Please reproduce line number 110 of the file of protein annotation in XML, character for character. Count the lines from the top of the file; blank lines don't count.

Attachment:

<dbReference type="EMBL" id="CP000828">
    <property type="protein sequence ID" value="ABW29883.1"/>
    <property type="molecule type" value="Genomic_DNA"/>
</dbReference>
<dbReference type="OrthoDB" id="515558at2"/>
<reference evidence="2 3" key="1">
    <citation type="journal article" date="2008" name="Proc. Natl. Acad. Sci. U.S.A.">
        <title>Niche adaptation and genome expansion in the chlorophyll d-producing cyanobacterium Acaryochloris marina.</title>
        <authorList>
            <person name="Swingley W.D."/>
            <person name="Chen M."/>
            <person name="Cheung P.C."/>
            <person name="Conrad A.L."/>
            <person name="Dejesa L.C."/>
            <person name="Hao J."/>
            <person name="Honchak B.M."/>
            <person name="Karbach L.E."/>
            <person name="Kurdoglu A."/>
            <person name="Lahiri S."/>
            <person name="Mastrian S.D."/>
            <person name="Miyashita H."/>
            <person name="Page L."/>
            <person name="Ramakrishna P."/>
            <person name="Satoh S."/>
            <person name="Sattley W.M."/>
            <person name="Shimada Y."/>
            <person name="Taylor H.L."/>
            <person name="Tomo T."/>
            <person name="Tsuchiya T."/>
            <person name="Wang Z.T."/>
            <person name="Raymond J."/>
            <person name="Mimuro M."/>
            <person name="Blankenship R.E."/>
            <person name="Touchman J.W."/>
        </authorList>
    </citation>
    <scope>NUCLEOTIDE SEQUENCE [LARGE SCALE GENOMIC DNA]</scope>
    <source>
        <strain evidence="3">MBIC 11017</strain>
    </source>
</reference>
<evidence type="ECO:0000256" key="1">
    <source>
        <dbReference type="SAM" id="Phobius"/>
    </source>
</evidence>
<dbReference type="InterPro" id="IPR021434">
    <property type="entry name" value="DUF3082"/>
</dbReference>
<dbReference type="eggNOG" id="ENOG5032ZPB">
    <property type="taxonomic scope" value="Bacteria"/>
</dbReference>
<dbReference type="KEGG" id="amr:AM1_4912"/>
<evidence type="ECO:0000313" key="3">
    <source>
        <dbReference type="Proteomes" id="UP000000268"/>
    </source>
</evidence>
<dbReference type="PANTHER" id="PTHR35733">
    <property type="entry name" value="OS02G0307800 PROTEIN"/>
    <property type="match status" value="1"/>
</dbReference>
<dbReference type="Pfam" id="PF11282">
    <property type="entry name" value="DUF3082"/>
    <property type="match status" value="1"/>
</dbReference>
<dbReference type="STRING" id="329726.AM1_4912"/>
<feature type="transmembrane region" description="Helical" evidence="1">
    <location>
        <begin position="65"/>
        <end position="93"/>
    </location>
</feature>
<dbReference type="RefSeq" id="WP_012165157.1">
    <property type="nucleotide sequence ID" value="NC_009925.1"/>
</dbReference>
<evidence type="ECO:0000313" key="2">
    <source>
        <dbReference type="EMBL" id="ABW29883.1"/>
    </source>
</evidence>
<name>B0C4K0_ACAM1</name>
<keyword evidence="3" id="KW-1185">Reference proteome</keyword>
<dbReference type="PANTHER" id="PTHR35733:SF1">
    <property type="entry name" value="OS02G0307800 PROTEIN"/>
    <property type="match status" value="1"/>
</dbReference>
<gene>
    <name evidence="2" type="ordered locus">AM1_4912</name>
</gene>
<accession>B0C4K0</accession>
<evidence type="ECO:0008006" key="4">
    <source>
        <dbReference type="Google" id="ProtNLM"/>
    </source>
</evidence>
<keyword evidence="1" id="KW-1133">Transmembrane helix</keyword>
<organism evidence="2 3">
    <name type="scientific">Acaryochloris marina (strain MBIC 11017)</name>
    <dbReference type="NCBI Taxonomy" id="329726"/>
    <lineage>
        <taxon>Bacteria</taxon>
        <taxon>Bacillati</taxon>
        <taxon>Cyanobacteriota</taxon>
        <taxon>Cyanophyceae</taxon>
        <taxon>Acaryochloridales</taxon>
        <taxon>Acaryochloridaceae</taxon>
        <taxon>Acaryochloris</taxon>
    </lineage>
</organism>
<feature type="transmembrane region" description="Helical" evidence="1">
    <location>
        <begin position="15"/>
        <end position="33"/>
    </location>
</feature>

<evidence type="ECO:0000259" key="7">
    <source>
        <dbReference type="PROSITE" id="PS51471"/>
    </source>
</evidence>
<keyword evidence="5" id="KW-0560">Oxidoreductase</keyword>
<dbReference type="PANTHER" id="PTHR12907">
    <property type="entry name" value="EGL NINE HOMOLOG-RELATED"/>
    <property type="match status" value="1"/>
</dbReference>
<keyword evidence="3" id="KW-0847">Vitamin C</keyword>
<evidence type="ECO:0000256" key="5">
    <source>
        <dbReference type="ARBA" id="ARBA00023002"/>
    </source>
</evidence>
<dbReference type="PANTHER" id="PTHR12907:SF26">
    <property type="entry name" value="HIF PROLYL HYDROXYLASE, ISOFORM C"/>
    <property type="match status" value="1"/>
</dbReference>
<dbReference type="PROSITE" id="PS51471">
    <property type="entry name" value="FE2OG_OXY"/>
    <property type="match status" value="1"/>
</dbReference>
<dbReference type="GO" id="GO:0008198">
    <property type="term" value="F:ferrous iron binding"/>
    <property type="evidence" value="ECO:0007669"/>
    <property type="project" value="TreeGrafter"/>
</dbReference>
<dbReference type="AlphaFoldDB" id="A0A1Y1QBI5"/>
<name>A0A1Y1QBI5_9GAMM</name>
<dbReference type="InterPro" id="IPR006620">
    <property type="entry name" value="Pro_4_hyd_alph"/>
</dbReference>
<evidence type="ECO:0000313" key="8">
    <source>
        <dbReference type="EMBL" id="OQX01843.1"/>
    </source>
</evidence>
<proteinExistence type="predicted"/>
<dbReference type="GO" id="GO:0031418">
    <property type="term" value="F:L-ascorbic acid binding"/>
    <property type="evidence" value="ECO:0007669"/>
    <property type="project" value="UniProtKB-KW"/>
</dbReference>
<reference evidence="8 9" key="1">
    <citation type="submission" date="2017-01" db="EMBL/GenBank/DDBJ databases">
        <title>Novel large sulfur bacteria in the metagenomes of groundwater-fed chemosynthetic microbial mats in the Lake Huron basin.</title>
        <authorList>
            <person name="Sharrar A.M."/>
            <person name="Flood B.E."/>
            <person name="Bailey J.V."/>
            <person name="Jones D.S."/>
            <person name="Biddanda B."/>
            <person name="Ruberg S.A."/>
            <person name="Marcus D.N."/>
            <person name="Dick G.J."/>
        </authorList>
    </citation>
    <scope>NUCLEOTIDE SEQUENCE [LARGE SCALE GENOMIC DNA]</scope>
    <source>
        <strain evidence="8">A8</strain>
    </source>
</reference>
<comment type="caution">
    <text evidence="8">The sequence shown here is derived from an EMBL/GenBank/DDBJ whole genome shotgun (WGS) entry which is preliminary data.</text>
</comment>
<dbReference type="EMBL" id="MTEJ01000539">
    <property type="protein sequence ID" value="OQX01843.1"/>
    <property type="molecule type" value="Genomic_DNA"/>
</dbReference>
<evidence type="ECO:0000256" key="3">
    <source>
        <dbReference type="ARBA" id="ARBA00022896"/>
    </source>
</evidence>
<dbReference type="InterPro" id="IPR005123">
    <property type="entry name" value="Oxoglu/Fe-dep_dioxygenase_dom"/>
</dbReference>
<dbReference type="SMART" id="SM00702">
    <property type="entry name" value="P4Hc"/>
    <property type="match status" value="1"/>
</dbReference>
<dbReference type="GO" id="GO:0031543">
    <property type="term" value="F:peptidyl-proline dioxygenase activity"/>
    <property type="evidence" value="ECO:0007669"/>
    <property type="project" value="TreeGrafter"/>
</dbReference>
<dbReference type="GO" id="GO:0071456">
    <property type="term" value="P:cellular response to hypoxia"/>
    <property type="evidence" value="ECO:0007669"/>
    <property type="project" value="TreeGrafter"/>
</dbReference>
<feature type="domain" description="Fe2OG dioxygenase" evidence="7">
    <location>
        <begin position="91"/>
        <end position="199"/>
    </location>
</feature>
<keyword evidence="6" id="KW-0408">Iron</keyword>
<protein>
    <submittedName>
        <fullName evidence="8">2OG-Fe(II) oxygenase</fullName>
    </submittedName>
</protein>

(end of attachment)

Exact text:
</organism>